Placental abscess formation is rarely recognized prenatally. We present a case detected ultrasonographically that developed from a central line infection and caused recurrent maternal bacteremia.
A young woman with a 21-week twin gestation presented with recurrent fevers. She had received treatment for bacteremia due to Serratia marcescens. The initial source of the infection was a peripherally inserted central catheter line placed in the first trimester for hyperemesis gravidarum. Fevers continued throughout the second course of antibiotics. An abscess seen sonographically in twin A’s placenta was aspirated using a spinal needle, revealing Serratia bacteria. Aspiration was performed at 22 weeks of gestation. Amniotic fluid samples obtained from both sacs were negative for infection. Over 4 weeks, the abscess enlarged and she was delivered. Twin A died of sepsis and twin B had a relatively favorable neonatal course.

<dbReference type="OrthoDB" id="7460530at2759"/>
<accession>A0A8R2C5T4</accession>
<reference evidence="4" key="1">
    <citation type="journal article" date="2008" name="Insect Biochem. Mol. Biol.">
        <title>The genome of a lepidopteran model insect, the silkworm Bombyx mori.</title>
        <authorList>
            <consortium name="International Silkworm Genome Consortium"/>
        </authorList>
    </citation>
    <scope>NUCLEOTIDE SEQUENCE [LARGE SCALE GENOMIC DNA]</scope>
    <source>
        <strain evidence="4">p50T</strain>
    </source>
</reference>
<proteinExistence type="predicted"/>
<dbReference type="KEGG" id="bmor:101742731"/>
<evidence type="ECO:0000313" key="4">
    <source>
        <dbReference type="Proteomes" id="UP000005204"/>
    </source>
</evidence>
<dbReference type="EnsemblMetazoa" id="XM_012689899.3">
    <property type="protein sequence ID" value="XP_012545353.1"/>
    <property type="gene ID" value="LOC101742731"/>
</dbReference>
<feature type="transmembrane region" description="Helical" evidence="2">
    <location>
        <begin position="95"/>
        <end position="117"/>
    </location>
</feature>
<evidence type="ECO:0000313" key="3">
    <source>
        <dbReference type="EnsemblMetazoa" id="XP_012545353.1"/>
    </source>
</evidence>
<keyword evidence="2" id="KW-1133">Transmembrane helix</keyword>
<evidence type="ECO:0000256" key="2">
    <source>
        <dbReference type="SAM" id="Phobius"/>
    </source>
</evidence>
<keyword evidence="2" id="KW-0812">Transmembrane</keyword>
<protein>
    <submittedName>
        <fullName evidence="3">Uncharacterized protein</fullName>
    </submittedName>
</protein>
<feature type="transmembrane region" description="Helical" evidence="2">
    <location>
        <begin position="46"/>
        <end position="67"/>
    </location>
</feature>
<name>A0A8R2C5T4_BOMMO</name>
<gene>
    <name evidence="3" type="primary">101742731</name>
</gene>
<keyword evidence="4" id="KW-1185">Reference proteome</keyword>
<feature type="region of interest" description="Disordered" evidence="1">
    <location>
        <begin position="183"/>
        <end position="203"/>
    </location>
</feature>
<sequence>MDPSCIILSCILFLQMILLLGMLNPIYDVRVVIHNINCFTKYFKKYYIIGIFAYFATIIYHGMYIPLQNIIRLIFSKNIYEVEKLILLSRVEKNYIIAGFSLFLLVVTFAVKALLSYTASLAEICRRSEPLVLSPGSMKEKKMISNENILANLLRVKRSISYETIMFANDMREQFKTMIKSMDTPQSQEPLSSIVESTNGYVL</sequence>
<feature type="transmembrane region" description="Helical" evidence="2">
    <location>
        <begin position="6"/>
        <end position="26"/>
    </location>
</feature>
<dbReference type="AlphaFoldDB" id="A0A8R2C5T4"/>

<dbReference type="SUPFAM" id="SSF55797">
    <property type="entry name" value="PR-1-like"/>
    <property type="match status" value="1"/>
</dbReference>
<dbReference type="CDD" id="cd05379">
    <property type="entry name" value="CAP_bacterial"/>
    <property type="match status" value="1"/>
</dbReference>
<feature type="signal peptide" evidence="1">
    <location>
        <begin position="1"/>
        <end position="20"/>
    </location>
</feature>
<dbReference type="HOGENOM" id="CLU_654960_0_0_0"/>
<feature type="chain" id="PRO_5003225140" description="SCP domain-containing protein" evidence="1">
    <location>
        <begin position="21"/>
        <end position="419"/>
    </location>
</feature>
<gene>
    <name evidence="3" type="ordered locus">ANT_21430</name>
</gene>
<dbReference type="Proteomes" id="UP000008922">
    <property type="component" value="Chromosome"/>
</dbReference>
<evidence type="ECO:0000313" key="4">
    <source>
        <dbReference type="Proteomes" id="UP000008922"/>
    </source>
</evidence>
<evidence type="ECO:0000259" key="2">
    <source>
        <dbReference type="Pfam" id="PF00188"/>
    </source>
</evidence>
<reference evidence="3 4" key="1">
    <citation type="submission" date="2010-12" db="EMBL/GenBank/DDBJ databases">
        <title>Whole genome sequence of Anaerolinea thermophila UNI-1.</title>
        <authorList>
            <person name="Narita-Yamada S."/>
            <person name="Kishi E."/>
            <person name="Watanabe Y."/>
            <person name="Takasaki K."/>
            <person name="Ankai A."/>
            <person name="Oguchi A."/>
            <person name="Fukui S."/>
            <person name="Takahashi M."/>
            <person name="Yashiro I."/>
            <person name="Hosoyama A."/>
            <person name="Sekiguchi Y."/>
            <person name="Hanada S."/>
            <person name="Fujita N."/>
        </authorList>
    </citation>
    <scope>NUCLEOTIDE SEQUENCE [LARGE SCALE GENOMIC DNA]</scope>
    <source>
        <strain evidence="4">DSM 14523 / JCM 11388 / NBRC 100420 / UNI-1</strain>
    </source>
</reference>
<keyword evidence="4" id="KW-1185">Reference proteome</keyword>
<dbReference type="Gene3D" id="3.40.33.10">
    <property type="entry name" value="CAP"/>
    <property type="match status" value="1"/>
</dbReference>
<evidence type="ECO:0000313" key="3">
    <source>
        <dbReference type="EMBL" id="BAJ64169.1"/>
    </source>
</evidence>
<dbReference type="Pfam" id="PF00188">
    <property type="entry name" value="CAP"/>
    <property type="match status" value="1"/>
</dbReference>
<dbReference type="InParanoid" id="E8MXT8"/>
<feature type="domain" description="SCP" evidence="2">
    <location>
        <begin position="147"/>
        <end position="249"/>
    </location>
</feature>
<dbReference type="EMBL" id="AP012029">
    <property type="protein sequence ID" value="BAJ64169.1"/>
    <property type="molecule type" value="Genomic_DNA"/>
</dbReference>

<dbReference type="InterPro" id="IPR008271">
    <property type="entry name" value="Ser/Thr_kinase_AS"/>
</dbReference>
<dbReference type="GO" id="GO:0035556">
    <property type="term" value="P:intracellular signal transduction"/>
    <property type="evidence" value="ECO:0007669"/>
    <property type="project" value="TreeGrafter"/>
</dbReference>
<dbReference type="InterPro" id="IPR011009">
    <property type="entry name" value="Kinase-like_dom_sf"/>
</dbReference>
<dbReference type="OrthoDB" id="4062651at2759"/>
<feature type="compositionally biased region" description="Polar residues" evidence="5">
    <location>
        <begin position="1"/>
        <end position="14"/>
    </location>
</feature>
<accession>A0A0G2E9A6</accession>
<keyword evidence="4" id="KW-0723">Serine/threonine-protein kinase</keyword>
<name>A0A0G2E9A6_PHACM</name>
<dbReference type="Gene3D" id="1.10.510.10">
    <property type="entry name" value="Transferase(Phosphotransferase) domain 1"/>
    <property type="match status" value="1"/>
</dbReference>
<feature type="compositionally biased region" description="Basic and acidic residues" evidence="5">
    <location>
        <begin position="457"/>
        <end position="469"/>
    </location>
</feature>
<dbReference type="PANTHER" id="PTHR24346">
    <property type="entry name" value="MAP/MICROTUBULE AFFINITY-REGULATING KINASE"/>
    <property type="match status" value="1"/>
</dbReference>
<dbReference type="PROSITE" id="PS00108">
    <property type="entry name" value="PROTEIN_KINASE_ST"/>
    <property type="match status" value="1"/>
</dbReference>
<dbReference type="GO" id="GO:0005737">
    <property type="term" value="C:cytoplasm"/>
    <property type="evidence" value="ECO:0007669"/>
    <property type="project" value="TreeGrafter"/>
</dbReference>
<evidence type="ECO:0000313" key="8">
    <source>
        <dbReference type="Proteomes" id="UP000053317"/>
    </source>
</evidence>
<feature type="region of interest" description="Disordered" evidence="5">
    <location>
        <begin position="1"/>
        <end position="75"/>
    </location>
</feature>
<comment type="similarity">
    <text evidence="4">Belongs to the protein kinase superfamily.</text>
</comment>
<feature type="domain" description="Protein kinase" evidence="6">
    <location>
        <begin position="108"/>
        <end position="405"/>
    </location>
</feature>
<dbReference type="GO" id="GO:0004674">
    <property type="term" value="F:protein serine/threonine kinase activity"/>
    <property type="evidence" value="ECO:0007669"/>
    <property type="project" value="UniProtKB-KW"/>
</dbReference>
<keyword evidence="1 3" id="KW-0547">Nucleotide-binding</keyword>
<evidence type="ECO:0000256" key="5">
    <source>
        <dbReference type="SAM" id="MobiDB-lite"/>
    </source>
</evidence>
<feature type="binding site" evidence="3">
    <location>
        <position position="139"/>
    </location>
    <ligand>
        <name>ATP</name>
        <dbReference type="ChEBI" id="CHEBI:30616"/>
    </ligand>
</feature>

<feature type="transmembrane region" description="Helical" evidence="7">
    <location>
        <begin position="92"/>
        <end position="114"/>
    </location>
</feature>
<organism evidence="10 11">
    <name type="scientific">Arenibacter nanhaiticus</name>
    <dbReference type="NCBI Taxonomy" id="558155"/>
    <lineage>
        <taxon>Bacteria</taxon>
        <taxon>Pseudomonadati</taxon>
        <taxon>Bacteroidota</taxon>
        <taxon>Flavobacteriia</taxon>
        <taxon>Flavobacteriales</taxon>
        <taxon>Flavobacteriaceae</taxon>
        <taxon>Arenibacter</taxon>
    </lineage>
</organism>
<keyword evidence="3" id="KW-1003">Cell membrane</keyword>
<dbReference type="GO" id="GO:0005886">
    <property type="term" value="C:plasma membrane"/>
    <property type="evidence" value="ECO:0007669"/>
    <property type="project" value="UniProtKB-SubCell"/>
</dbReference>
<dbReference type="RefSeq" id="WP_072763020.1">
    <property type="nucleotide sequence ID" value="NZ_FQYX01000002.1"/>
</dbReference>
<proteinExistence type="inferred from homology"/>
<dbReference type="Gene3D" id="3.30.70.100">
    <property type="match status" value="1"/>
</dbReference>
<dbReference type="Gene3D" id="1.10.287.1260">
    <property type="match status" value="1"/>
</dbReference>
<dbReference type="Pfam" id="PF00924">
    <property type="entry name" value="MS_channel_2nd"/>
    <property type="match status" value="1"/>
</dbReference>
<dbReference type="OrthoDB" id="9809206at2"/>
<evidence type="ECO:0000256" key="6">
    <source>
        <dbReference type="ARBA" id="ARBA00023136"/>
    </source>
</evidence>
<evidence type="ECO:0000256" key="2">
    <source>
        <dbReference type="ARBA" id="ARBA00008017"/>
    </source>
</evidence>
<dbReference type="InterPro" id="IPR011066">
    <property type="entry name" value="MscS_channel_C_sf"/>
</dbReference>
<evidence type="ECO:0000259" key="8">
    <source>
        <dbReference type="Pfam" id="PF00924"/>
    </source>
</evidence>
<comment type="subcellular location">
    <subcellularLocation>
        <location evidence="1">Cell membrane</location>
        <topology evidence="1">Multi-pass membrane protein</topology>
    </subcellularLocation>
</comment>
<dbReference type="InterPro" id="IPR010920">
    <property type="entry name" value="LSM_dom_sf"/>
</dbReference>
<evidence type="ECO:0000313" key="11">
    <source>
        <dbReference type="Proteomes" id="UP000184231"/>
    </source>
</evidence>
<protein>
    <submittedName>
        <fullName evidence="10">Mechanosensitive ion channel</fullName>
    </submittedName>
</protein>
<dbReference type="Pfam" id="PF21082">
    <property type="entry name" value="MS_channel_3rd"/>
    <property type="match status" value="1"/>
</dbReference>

Prenatal diagnosis of placental abscess presents a difficult management dilemma. Traditional amniotic fluid studies did not predict the poor outcome of the affected fetus.
A placental abscess recognized on prenatal ultrasonography acted as a reservoir for recurrent maternal bacteremia in a 21-week twin pregnancy.
From the 1Long Island Jewish Medical Center, New Hyde Park, New York.
Corresponding author: Natalie B. Meirowitz, MD, Department of Obstetrics and Gynecology, Long Island-Jewish Medical Center, 270-05 76th Avenue, New Hyde Park, NY 11040; e-mail: firstname.lastname@example.org.